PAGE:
Regardless of the ambiguous state of the law, the use of social media continues to grow as a major form of communication between FDA-regulated companies and their customers. Companies must interpret the FDA’s guidance and use it as a means of understanding the FDA’s thinking on the subject of social media. Below is some information on how participants in the industry are using social media despite the lack of guidance, followed by some suggestions for implementing an effective social media strategy at a pharmaceutical company.

Industry Practice

Big Pharma’s use of social media is expanding but companies still need to be cautious. Big Pharma currently utilizes many types of social media platforms to discuss public policy, corporate responsibility and to generally promote their brand and products to the public. For example, companies like Sanofi and Pfizer have used websites and online videos to engage in educational campaigns in connection with the need for various products. It is estimated, however, that the vast majority of companies in the pharmaceutical industry do not participate in social media. For these companies, there may be a larger burden associated with remaining compliant with applicable regulations in the fast-pace world of social media. New tools are developed on a rapid basis, which requires companies to improvise and to consistently review and/or modify their social media strategies. For example, when Facebook Inc. began allowing customers to post messages on companies’ pages, companies such as Johnson & Johnson and AstraZeneca deleted some of their pages and temporarily removed others due to the uncertainty created by the situation.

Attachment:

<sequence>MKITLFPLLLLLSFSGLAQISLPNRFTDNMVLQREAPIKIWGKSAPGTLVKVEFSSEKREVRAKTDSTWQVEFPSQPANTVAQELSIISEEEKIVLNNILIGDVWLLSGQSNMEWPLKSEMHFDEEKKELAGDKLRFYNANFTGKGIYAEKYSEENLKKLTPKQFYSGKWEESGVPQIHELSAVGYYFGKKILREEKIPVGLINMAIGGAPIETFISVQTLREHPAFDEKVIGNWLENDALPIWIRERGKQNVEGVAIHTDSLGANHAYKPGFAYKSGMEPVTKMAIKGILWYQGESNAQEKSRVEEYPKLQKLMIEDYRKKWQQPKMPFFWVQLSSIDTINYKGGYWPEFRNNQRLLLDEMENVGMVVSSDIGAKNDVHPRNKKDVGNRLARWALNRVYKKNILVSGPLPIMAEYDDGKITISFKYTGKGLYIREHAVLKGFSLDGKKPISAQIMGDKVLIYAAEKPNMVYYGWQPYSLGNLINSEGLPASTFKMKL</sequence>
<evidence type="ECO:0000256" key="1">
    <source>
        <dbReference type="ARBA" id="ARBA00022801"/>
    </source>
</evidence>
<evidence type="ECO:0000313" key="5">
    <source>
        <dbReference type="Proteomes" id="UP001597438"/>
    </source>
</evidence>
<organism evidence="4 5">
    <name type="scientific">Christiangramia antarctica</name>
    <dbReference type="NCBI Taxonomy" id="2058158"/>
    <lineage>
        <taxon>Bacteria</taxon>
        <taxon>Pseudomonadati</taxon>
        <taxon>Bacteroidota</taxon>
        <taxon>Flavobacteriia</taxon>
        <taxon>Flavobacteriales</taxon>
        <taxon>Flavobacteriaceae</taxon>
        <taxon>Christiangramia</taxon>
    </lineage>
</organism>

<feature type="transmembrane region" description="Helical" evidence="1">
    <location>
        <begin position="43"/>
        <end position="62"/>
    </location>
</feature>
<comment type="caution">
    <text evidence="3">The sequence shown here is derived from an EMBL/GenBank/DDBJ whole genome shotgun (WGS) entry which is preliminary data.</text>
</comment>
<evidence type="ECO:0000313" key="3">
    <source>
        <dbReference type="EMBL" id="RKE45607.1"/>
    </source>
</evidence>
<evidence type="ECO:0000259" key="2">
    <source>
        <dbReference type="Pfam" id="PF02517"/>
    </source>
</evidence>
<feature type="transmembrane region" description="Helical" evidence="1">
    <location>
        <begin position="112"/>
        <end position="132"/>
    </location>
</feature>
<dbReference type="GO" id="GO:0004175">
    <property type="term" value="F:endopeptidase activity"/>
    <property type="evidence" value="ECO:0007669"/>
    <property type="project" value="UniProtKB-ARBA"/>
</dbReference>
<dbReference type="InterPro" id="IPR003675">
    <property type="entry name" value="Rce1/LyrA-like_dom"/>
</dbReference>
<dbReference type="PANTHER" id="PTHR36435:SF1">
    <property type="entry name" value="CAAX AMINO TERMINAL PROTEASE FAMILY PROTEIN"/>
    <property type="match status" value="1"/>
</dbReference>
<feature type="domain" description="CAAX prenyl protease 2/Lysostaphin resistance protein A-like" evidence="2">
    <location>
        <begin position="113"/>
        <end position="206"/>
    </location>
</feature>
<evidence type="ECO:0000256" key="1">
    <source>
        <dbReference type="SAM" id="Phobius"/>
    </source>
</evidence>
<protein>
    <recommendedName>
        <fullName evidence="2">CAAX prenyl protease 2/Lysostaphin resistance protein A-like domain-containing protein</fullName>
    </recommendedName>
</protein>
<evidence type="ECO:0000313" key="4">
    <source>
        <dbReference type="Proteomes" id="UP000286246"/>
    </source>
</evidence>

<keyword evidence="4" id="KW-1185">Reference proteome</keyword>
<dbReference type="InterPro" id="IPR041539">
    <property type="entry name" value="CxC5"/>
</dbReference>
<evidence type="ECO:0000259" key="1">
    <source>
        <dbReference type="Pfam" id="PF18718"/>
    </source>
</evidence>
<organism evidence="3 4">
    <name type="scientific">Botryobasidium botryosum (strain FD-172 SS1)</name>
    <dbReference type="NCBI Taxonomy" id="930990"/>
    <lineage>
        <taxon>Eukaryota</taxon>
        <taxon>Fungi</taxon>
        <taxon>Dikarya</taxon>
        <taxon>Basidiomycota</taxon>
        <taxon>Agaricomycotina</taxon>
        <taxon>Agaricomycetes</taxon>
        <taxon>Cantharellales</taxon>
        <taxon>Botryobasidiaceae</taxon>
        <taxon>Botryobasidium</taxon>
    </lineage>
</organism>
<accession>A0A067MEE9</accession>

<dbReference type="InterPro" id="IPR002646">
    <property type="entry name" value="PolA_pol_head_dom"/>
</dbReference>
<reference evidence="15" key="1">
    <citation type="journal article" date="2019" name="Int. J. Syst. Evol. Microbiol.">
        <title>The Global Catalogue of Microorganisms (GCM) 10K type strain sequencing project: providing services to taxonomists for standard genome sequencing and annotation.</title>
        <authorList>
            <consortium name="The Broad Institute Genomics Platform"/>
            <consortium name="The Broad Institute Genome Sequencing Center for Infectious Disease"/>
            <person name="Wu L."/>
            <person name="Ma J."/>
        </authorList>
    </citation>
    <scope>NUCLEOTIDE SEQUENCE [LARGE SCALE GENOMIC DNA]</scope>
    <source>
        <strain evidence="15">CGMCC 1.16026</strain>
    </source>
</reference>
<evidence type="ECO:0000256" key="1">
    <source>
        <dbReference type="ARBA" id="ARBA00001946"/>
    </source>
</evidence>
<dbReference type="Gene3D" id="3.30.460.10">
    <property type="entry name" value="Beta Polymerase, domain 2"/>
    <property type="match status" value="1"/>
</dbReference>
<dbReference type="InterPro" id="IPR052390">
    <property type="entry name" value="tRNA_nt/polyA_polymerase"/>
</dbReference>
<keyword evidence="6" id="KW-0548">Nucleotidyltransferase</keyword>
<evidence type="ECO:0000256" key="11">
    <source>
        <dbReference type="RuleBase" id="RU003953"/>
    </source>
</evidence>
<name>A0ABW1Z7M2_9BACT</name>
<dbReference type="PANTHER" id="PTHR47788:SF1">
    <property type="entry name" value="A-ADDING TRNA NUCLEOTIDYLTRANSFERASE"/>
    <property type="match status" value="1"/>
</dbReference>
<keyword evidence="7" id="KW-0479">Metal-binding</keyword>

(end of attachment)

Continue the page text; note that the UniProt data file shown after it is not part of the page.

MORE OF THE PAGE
Social Media Practices and Policies: Some Suggestions

Being part of a heavily regulated and competitive industry can result in a cultural environment that does not easily lend itself to safely making the kind of instant unfiltered communications often seen in social media channels. To combat the associated risks, companies today must work closely with both their legal and marketing teams to maintain an up-to-date social media policy and to ensure its compliance with its terms.